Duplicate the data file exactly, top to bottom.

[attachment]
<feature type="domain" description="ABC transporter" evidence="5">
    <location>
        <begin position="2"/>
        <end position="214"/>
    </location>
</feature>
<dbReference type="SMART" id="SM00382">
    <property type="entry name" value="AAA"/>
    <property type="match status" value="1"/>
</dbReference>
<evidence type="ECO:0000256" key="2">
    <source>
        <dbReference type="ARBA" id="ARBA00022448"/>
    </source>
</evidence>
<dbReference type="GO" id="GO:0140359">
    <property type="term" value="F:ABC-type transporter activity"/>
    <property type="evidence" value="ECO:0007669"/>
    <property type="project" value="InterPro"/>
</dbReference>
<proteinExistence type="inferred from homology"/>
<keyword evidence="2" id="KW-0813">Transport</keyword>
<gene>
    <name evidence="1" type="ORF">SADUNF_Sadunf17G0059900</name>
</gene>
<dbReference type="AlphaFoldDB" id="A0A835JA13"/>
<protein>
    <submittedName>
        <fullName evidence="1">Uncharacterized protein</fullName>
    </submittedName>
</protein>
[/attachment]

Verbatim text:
<feature type="domain" description="ABC transporter" evidence="5">
    <location>
        <begin position="2"/>
        <end position="214"/>
    </location>
</feature>
<dbReference type="SMART" id="SM00382">
    <property type="entry name" value="AAA"/>
    <property type="match status" value="1"/>
</dbReference>
<evidence type="ECO:0000256" key="2">
    <source>
        <dbReference type="ARBA" id="ARBA00022448"/>
    </source>
</evidence>
<dbReference type="GO" id="GO:0140359">
    <property type="term" value="F:ABC-type transporter activity"/>
    <property type="evidence" value="ECO:0007669"/>
    <property type="project" value="InterPro"/>
</dbReference>
<proteinExistence type="inferred from homology"/>
<keyword evidence="2" id="KW-0813">Transport</keyword>
<gene>
    <name evidence="1" type="ORF">SADUNF_Sadunf17G0059900</name>
</gene>
<dbReference type="AlphaFoldDB" id="A0A835JA13"/>
<protein>
    <submittedName>
        <fullName evidence="1">Uncharacterized protein</fullName>
    </submittedName>
</protein>